Coles Commits Another Social Media Fail

Finish this sentence: “On the Internet, it’s a crime to ___________.”

If you answered ‘enable a response from a social media consumer base prone to inflamed torrents of twitter rage‘ you’d be correct. Alternatively, if you answered something along the lines of fraud, obscene content or drug trafficking you’d also be correct. Although I think it’s safe to say the latest social media gaffe from one of Australia’s largest corporations – well, supermarkets – is in an altogether different, less-actually-criminal realm.

NAPPIES! Coles has done a #QANTASLuxury and invited an irate public to respond to the original tweet “In my house, it’s a crime not to buy _______ ” with a deluge of negative responses, including:

In an all-too-late attempt at back-pedalling, the following was tweeted:

I don’t know Coles, even if that post wasn’t meant for Twitter it still would have garnered the negative response it deserved, regardless of the platform it appeared on.

The ‘finish this sentence’ gimmick is the latest in a string of social media failures from large corporations trying to connect and engage on a consumer level. Woolworths did the same thing on Facebook in February, with a “Finish this sentence: This weekend I can’t wait to…” inviting over five hundred responses.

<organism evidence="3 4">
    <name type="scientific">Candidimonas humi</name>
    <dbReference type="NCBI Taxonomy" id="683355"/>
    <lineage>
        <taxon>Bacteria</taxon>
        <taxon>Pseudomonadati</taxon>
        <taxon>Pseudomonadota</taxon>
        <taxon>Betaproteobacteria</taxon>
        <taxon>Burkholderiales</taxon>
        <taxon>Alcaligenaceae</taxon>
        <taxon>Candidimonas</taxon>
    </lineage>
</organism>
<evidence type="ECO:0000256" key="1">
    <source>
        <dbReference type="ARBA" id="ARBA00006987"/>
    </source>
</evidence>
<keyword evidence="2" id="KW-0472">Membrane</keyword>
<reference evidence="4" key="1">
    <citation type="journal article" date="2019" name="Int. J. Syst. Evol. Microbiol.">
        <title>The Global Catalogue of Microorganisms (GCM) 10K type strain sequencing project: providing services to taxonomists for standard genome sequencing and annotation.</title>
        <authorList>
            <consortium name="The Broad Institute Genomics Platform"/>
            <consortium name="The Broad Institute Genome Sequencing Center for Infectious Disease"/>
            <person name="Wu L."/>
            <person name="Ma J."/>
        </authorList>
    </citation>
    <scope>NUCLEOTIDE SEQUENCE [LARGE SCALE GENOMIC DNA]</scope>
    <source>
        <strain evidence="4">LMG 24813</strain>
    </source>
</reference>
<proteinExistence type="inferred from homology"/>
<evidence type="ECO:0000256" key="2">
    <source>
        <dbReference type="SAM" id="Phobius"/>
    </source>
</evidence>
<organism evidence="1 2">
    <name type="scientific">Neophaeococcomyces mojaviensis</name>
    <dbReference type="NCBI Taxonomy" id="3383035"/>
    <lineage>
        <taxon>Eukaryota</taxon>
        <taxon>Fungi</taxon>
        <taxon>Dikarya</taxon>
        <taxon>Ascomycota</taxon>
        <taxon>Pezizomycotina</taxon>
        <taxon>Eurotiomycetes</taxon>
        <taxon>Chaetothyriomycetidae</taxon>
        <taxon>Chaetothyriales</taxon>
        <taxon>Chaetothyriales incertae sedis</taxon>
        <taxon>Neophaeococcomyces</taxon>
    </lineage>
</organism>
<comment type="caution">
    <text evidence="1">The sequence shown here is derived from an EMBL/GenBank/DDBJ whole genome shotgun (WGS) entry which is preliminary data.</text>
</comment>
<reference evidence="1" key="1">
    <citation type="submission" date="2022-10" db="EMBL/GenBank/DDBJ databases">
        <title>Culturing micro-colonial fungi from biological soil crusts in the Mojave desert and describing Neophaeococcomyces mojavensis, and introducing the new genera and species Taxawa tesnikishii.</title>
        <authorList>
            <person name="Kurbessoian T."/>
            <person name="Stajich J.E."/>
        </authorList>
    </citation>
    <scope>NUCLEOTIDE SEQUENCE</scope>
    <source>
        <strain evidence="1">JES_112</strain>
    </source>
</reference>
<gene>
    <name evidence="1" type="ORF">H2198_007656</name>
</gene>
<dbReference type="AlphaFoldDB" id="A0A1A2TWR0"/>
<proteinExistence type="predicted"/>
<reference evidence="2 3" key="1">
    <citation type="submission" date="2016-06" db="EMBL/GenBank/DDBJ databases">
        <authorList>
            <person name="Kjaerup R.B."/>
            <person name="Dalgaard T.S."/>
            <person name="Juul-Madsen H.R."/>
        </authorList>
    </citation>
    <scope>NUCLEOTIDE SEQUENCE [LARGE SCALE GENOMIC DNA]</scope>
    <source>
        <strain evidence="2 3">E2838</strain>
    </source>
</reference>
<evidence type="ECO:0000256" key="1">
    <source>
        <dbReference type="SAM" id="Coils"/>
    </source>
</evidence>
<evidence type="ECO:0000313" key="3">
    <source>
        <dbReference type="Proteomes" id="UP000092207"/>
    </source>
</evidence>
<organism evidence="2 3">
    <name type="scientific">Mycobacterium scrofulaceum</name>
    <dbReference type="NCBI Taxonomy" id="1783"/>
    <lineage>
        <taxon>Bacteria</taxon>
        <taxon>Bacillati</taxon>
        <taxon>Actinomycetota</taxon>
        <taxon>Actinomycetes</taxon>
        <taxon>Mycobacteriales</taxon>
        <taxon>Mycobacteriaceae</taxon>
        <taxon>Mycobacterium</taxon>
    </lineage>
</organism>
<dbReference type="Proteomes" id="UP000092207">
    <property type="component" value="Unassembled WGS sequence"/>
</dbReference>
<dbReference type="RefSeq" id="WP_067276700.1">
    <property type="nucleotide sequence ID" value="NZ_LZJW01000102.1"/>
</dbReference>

Coke’s social media experiment a week ago – which has now been taken down – also fizzed out when they asked their Facebook audience to “Add a word to the person above you to create a happy story!” Seven hundred additions to the thread, ranging from negative to obscene, followed shortly thereafter creating a pretty messed up fecal-Facebook-focused game of Chinese Whispers. On Australia Day, Tooheys made a similar blunder when they asked “What makes a great Australia Day barbie?“, allowing for white Australia to rear its fugly head:

At the end of the day, it’s social media. No one died. People vented their frustrations with large corporations. That’s what the #twitterz and the Facebooks are there for. There’s a pretty fine art to gauging the desired response from your audience, and thanks to big business, it’s becoming pretty clear how not to go about it. At least we can all learn something from this – and that’s to never shoot a blank.

Coles: Helping you Tweet better. Next time around, anyway.